QR Codes: Can they be useful in Libraries?

I did a training session at the UVic Law Library this morning on QR Codes in Libraries.  Here’s a link to my slides, and I’ll copy and paste my handout below.  Enjoy!

  • What is a QR Code?  It is a 2 dimension bar code, readable by smart phones like the iPhone, BlackBerry and Android phones.  New iPod Touches are also be able to read QR Codes.
  • As of September 2010, 50% of UVic Law Students owned smart phones – up from 30% in April 2010.
  • Libraries are using QR Codes in a number of different formats, to link back to their websites, and provide additional information to patrons when and where they need it:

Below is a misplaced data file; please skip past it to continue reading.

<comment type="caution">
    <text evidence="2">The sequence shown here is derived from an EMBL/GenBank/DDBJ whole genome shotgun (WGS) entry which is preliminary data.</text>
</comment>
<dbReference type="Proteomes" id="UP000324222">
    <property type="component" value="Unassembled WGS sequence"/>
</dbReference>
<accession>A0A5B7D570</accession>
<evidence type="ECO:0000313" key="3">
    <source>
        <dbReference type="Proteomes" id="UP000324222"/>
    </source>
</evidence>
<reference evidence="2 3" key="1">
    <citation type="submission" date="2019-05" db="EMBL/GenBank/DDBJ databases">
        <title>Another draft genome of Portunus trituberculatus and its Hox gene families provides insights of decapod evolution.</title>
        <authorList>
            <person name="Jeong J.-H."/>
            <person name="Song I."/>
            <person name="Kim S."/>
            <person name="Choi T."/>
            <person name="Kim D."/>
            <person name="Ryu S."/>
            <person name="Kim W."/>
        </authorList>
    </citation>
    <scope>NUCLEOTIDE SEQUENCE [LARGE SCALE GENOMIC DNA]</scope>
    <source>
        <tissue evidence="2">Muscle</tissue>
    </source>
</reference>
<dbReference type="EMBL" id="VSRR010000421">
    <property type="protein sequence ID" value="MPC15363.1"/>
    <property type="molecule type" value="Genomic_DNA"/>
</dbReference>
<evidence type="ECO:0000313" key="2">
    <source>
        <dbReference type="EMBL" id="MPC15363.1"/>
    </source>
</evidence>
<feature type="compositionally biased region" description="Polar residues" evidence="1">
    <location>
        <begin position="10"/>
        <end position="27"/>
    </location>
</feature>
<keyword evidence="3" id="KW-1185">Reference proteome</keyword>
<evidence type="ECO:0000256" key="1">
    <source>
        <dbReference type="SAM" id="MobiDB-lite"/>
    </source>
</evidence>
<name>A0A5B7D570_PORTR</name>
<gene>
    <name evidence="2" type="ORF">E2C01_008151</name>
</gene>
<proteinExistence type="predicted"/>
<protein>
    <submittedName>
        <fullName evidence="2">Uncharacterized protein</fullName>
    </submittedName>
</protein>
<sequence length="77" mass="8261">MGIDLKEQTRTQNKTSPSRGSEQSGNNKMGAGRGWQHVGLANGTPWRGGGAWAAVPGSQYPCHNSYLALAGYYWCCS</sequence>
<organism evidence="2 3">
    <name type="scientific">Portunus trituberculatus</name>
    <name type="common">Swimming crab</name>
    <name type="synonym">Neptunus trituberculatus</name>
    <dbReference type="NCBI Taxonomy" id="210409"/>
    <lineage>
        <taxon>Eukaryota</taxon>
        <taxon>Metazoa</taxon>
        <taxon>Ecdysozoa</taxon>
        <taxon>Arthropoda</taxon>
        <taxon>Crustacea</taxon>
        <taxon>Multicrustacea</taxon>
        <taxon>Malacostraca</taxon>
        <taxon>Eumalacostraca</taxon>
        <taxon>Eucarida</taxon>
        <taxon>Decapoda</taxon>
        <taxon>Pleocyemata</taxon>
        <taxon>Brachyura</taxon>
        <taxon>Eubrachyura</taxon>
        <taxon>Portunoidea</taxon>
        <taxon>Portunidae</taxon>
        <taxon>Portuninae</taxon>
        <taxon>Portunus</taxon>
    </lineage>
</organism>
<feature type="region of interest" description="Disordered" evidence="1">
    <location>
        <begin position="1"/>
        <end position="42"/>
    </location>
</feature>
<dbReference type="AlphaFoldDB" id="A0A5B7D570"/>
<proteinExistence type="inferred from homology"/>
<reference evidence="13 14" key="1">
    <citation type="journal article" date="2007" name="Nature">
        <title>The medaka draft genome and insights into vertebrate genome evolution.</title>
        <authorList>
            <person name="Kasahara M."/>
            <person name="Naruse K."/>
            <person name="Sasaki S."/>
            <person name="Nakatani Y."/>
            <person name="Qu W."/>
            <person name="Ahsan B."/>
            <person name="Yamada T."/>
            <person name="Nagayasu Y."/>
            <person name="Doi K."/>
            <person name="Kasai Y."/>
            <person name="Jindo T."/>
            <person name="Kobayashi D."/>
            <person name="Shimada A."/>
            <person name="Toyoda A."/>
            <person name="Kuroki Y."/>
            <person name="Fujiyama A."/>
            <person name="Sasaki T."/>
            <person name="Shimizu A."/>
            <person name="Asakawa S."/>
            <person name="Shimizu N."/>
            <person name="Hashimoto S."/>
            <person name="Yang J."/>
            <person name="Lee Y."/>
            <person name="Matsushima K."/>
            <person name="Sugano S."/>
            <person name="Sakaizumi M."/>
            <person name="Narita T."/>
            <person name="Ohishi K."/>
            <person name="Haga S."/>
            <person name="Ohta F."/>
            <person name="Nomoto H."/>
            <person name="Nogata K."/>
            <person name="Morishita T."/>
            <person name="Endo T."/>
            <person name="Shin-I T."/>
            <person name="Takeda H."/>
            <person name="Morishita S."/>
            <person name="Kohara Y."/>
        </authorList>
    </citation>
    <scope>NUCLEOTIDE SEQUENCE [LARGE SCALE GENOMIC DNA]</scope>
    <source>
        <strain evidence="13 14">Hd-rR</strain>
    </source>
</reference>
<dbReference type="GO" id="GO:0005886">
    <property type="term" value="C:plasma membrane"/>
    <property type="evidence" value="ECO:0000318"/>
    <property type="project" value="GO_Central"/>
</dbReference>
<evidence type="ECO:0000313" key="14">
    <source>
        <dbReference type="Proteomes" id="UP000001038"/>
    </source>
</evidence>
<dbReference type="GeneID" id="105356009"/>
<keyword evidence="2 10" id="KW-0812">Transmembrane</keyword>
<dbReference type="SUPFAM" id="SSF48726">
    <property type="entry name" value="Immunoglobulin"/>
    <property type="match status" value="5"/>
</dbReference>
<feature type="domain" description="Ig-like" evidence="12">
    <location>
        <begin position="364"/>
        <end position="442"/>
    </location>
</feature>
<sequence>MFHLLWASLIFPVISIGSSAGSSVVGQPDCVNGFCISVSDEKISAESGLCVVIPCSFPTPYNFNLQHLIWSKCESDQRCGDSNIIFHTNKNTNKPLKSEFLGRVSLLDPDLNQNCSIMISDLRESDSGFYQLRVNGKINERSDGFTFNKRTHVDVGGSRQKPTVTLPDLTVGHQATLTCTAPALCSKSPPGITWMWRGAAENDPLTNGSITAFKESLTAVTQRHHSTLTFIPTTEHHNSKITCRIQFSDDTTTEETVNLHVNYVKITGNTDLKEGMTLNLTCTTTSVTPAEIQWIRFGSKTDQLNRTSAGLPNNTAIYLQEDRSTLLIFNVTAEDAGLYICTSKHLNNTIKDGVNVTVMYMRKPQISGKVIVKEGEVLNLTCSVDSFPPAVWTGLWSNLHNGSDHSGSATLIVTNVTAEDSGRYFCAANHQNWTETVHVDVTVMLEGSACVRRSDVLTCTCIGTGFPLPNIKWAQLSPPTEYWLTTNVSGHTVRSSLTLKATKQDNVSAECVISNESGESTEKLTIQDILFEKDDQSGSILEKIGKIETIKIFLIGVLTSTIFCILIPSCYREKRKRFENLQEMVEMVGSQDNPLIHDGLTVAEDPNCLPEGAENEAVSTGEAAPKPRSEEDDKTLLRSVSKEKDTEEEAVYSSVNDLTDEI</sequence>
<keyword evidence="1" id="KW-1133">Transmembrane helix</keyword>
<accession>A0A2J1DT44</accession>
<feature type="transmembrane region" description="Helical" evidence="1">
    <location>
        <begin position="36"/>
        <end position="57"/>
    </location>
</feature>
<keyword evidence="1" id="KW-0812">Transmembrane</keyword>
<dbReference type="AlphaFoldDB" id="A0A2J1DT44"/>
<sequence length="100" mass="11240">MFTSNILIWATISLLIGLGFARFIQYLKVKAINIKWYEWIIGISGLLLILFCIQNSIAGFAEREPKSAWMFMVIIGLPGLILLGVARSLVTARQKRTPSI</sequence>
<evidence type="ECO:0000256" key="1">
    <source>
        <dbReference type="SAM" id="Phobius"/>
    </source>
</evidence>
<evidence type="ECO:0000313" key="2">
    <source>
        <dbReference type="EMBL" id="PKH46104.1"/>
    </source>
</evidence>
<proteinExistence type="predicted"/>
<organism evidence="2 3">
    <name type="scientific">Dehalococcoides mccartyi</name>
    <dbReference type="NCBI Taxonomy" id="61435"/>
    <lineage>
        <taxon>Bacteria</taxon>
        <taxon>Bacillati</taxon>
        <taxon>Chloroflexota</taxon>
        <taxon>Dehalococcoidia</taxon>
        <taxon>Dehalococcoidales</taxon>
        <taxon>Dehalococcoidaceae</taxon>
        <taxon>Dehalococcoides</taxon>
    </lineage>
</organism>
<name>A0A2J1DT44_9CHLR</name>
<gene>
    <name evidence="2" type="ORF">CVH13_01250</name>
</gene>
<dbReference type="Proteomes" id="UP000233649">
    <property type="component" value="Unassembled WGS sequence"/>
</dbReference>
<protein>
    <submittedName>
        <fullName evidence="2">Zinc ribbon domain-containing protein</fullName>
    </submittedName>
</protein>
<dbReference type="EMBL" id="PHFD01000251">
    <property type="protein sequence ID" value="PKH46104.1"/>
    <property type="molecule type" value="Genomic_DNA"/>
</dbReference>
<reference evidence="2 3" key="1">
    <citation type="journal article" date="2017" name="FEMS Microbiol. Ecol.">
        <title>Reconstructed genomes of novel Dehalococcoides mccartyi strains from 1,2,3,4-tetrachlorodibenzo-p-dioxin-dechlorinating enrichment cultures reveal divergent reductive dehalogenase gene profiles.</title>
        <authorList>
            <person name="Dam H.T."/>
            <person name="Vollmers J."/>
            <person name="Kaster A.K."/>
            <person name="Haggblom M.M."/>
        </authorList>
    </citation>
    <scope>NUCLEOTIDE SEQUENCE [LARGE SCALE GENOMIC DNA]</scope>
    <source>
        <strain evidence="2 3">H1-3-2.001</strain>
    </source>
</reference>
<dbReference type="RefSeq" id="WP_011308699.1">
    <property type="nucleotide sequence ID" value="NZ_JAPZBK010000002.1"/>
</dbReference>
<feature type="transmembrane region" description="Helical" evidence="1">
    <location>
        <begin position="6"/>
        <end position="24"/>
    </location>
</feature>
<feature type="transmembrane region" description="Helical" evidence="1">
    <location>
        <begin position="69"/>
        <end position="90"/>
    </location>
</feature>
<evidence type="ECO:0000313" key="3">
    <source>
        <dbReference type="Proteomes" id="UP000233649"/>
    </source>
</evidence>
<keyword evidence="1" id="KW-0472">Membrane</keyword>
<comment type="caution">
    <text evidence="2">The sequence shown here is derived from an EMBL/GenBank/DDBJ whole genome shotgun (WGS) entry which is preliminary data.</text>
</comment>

• Bookmarks
    • Posters and Advertisements
    • Signs
    • Room Booking
    • Handouts and guides
    • OPAC records
  • Creating a QR code is quite easy.  Goto  http://qrcode.kaywa.com then:
    • Create a QR Code Using a page from the library website.
    • Right Mouse click… “Save As”… Save to Desktop.
    • Insert the graphic QR Code into a Word Document.
  • Shorter URL’s mean smaller QR Code graphic.  To make a URL shorter, simply goto http://bit.ly and paste the URL in and click on the “Shorten” button.
  • Final Thoughts:
    • Not everyone has a Smart Phone.
    • Make Sure we include a URL along with the QR Code where it makes sense.
    • Let’s begin to use QR Codes where it will help our patrons most.
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Posted in education, iPhone, Work
One comment on “QR Codes: Can they be useful in Libraries?
  1. Rich McCue says:

    As of September 2010, 50% of UVic Law students own smart phones.

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